From a young age, Kasongo wa Kanema was destined for greatness beyond the confines of Congolese music. Unlike his musical peers who quarreled at the slightest disagreement over girlfriends and indulgences, Kasongo always bid his time, calm and sober.
And for 40 years, the mellow-voiced singer, composer and guitarist kept his fans entertained. Kasongo joined Super Mazembe from Baba Gaston’s Baba Nationale band. His fame saw footballers, corporate leaders and boxers ride on his name. Kasongo’s musical prowess surpassed his peers’ until he breathed his last on Tuesday evening.
Succumbed to stroke
Incidentally, the 73-year-old musician, who had been ailing, succumbed to stroke at his home in Langata, a stone’s throw from where most of his band mates — including Baba Gaston — are buried.
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The news of his passing was revealed by Longwa Ngoie, the son of late Super Mazembe band leader Longwa Didos (who died in 2000). It was Longwa Didos who recruited Kasongo from Baba Nationale. Kasongo had arrived in Nairobi from Dar es Salaam in 1973, and recorded the chart-busting Kakolele Viva Christmas — with lead vocals by Kasongo — earning him a golden award, selling over 60,000 for Polygram.
Kasongo teamed up with high-pitched Lovy Longomba on vocals to bring Super Mazembe unmatched fame. By mid 1970s, Super Mazembe was arguably Kenya’s most entertaining band. The band comprised of Atia Jo (bass), Dodo Doris (drums), Rapok Kayembe (rhythm), Lovy and Kasongo (vocals). They released evergreen hits Kasongo (produced by MP Oluoch Kanindo), Shauri yako, Ouma, Samba (1978), Nabikate, Ji Ji, Atia Jo, Mokano, Makala Musi, Nanga and Loboko among others.
Super Mazembe was not only a super band but was seen on the prisms of cultural revolution. But by the turn of the century, most band members had passed on.
Guitarist Atia Jo, who took over from Longwa Didos, died in 2004 and Kasongo took over as the bandleader. Beyond the stage, Kasongo produced Congolese music at his Watoto Studio, Yaya Centre Nairobi. Recently, he had a successful operation due to appendicitis. The musician who loved and cherished his music career hoped the situation would improve and go back to studios.
Kasongo was in the process of recording his new 10-track album, Kasongo. The original composition influenced a whole generation, including Kenyan heavy weight boxer Ahmed Omar ‘Kasongo’. However, there is controversy about who the real Kasongo in the song Kasongo was. Some credit it to Kasongo Songoley, a rhythm guitarist with Mazembe. The vinyl face shows the composition was done by Katele Alley and vocals by Katele Alley, Longwa Didos and Charles Makila. The songs credited to Kasongo wa Kanema was Ouma and Muselebende. Kasongo was among the last three surviving band members of Super Mazembe band that had ten members.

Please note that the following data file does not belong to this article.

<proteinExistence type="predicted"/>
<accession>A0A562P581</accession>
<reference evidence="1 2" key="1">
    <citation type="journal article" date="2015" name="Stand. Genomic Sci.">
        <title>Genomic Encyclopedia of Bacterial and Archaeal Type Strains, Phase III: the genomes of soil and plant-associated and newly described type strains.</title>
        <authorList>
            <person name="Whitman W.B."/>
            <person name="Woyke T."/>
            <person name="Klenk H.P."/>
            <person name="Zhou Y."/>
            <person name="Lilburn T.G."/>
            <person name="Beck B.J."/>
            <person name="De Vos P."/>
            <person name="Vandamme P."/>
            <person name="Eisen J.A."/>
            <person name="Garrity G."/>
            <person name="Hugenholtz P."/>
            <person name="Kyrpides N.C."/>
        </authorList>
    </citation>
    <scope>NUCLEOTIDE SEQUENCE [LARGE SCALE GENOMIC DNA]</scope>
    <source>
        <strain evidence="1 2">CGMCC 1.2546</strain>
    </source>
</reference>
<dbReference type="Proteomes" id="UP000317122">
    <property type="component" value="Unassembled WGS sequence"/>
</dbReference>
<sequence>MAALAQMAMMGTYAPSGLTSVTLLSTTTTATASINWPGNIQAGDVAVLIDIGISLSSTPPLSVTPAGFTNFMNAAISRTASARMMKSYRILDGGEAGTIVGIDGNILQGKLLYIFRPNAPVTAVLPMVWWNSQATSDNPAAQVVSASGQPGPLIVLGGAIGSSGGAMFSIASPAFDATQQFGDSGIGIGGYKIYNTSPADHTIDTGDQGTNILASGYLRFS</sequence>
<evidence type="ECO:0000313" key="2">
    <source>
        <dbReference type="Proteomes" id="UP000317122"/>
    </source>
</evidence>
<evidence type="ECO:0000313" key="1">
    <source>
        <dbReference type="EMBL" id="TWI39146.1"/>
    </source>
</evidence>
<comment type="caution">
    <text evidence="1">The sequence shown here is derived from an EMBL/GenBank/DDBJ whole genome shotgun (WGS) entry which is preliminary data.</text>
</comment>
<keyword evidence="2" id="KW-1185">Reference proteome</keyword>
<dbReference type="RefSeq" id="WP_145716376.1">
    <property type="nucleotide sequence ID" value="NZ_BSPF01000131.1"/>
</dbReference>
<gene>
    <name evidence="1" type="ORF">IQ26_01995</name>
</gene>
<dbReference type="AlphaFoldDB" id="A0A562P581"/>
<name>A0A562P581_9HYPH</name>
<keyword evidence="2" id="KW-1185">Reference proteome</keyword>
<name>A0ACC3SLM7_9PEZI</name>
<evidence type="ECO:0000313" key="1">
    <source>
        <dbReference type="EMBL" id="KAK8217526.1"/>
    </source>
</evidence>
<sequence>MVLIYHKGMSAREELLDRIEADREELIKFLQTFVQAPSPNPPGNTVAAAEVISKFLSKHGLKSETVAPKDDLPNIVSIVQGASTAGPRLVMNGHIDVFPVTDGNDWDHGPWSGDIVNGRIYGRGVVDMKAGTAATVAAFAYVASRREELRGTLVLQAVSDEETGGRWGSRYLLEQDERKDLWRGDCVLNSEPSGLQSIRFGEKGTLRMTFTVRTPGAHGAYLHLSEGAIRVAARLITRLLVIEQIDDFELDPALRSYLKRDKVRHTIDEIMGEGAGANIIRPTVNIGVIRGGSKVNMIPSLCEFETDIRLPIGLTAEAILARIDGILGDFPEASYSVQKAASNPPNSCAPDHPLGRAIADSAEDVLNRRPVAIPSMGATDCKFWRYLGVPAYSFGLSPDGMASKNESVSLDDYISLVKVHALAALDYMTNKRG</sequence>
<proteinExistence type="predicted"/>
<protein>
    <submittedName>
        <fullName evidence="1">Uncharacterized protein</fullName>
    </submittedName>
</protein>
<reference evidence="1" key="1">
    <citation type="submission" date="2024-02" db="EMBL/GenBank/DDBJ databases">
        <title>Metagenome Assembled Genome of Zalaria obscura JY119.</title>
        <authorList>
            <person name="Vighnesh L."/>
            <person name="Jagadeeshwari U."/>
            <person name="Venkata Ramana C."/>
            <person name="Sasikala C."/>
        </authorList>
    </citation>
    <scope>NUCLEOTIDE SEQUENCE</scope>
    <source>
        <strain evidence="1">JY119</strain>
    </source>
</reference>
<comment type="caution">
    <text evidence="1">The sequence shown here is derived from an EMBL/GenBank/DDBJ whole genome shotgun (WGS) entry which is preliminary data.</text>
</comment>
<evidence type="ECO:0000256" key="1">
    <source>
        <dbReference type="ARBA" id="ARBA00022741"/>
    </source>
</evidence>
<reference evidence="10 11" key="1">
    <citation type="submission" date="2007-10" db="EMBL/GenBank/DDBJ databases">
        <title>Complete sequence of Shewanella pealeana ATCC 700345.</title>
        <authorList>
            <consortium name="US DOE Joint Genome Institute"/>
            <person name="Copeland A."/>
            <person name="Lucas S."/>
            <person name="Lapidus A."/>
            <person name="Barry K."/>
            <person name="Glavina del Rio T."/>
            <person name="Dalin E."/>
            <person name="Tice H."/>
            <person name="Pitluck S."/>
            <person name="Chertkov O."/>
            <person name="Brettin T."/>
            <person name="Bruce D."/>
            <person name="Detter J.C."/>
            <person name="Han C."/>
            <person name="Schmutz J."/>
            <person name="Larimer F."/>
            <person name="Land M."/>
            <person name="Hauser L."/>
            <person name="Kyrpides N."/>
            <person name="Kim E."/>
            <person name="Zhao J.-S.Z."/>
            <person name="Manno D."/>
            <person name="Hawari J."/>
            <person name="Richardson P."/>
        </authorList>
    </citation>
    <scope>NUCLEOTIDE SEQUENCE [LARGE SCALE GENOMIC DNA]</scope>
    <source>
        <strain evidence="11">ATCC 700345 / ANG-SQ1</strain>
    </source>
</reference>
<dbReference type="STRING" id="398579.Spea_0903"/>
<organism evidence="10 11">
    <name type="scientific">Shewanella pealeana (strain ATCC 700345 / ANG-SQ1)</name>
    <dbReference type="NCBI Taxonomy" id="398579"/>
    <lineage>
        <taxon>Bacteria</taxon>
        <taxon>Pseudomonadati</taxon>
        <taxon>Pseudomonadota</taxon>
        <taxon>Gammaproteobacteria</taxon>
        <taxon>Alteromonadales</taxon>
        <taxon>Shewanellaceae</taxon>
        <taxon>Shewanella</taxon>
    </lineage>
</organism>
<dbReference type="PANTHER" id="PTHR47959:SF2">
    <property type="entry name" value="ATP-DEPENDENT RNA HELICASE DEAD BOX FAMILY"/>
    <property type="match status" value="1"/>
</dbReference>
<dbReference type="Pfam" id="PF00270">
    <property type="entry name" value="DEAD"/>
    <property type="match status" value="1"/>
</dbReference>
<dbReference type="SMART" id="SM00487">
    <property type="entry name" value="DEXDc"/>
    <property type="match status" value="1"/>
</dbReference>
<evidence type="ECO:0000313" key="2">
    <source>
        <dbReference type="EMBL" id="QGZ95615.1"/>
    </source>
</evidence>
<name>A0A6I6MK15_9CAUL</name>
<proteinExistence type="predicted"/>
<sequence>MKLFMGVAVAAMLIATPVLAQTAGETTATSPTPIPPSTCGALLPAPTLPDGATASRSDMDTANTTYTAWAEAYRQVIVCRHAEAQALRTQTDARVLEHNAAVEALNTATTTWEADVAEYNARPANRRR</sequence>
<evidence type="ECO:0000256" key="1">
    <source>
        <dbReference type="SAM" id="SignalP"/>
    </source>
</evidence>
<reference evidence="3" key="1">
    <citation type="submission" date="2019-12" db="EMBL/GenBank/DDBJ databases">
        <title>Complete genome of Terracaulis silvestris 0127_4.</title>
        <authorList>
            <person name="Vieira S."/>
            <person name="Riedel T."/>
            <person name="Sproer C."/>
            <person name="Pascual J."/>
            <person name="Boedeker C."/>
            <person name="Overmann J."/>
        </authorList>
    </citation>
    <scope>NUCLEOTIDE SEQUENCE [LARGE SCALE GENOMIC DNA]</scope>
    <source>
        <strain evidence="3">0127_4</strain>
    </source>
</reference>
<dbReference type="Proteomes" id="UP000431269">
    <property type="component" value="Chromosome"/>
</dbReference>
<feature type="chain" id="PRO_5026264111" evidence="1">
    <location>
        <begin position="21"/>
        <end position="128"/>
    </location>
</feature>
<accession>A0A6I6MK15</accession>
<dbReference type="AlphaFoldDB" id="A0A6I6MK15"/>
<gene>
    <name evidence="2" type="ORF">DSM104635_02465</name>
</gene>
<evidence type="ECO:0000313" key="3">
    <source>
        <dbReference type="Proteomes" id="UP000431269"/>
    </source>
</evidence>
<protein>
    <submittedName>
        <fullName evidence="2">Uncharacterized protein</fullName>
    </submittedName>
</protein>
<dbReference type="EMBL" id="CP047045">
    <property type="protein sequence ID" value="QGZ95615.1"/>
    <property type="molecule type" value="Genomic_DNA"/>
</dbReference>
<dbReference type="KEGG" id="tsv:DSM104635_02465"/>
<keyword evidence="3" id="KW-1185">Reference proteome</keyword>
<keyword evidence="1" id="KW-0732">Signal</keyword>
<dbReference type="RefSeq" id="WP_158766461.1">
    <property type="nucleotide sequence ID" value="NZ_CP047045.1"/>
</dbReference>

Only Loboko and Dodo Doris are left. Both are in the country. Married to a Kenyan with whom he had six children, Kasongo had a big heart. He adopted around five children of departed band mates. He literary brought them up. Ngoie Longwa, son of bandleader Longwa Didos Mutonkole, was among them. Kasongo was also very close to the Lovy family with the twin Longombas looking up to him after their father Lovy Longomba died in a car accident in Tanzania.
With his silky baritone, Kasongo started as a lead singer with Baba Gaston in the band Baba Nationale. With Super Mazembe, they belted out many hits.
Their dance style started from Cavacha but they localised it to ‘Mushosho’ and they actually referred to themselves as Super Mazembe Wana Mushosho. Competition between Super Mazembe and Mangelepa was sometimes intense but not in the open.
Using Super Mazembe, BAT manufacturers of the popular Sweet Menthol (SM) cigarette found it easy promoting their brand at the ASK shows. Event MC Fred Obachi Machokaa would belt out “Kula sigara ya SM, Super Mazembe”
Kasongo wa Kanema was not your typical Congolese musician who don bling blings, waist high or sagging trousers and dark glasses and kinky hairstyle. He was a bit polished and composed in his demeanour. No wonder, in his last days he did backup jingles for radio or TV commercials.
Kasongo and Super Mazembe mostly played Rhumba with a climax that fades away at the end. Their fame waned after the resurgence of Congolese music by the Kwasa Kwasa musicians. Kasongo’s band mates also died one by one leaving a shell of a band. When asked a few years ago by a TV host to tell viewers where Super Mazembe musicians were, Kasongo replied in his Congolese Swahili, Walienda huko (They went there). The host was oblivious to the fact that he meant they were resting in Langata Cemetery.